If you sowed tomatoes in pots in February they should have germinated and be ready to move on by now. Though you can sow tomato seeds directly in to module trays, if I have the time I will generally start them off in pots (10 seeds to a 9cm pot) and then transplant them into module trays about a month later.

The point of this is to effectively reset the clock on the soil fertility, bearing in mind that most potting compost only has 6-8 weeks of fertility in it.

The best time to transplant a tomato seedling is just a few weeks after it has germinated, when it’s large enough to handle, but before the roots of the seedlings have started to tangle up in each other.

How to transplant the plants

Half fill a module tray with potting compost. Hold the seedling by the leaf, being careful not to touch or damage the root to stem, and ease it out of the pot from underneath using a plant label.

Pop the seedling in to a module in the module tray and then carefully add more compost around it, firming it in gently.

Don’t forget to label the module so you know what variety is in it. Give it a gentle watering and leave it somewhere warm and sunny (a sunny windowsill indoors or a heated propagation bench).

Recipe of the Week – Rhubarb and Custard Cream Pie

shutterstock_641141356 Source: Shutterstock/Tetiana Shumbasova

This Lilly Higgins recipe from her Irish Times column takes inspiration from the classic rhubarb custard pairing and the good old-fashioned American cream pie. It’s a glorious mess of custard and cream swirled together over a bed of pink roast rhubarb, all encased in a biscuity pastry shell. The perfect spring dessert.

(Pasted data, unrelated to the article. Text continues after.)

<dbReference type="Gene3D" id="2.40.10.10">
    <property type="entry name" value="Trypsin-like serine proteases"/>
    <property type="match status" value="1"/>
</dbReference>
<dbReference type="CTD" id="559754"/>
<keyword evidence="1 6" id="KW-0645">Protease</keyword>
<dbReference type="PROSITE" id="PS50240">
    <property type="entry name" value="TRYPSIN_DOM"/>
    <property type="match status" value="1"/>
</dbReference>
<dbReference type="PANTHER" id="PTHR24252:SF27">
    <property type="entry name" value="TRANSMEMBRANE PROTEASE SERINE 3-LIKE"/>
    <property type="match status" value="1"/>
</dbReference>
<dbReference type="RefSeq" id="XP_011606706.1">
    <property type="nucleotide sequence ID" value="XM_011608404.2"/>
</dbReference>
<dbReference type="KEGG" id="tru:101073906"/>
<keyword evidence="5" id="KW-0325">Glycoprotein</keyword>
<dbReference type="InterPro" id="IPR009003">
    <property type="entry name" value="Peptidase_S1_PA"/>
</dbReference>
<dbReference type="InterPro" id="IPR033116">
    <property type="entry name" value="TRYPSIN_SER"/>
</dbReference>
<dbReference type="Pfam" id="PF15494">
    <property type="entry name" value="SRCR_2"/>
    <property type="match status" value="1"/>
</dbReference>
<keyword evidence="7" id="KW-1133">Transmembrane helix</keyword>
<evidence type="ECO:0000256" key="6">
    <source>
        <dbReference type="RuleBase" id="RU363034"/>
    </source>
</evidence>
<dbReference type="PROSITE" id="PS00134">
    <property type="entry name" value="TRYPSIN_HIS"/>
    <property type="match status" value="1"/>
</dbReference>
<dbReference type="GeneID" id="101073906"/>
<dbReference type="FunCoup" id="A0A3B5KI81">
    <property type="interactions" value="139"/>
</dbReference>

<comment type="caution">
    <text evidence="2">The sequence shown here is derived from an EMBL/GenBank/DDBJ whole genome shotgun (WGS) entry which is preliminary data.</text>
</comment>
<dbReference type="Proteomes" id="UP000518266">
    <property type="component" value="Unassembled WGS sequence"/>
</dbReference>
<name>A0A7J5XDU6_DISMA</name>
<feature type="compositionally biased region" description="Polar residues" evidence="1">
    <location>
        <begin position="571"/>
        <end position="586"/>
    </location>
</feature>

Ingredients

  • 500g rhubarb, chopped into 3” pieces
  • 120g sugar

For the pastry

  • 150g cold butter, diced
  • 240g plain flour
  • 30g icing sugar
  • 1 egg
  • 1 egg white, for brushing the pastry case

For the custard filling

  • 450ml milk
  • 50g custard powder
  • 30g caster sugar
  • 1 tsp vanilla extract
  • 1 egg yolk
  • 250ml cream, softly whipped

Directions

Preheat the oven to 180C. For the pastry put the butter, flour and sugar into a food processor and blitz until it resembles breadcrumbs. Add the egg and blitz until a smooth dough forms. You can also do this by hand. Flatten into a disc and cover with clingfilm. Leave to rest in the fridge for 30 mins.

Place the rhubarb into an ovenproof dish. Pour over the sugar. Cover with foil and bake for 25 minutes. Roll the pastry out on a floured surface. Line a loose-bottomed 12-inch tin with the pastry. It’s fine if the edges are messy. Line the inside of the pastry shell with tin foil, press the foil against the pastry so it stays in place.

Bake blind for 10-12 minutes. Remove the tin foil and brush inside the entire pastry shell with egg white. Bake for a further 10-12 minutes until completely golden. Leave to cool slightly then remove from the tin. Using a sharp knife trim the edges so it is neat and even.

To make the custard heat the milk until almost boiling. Mix the sugar and custard powder with a little milk until it forms a smooth paste, keep whisking in the milk until it’s smooth. Return to the saucepan and bring to the boil, whisking all the time.

Remove from the heat and cool quickly in an ice basin. Place clingfilm on top of the custard. Once the custard is cool swirl it through the whipped cream. You may need to sieve it if there are any lumps.

Place the rhubarb pieces into the pastry case and top with the custard cream mix. Serve right away.

Michael Kelly is founder of GIY and GROW HQ.

Click here for more GIY tips and recipes.

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Michael Kelly  / Grower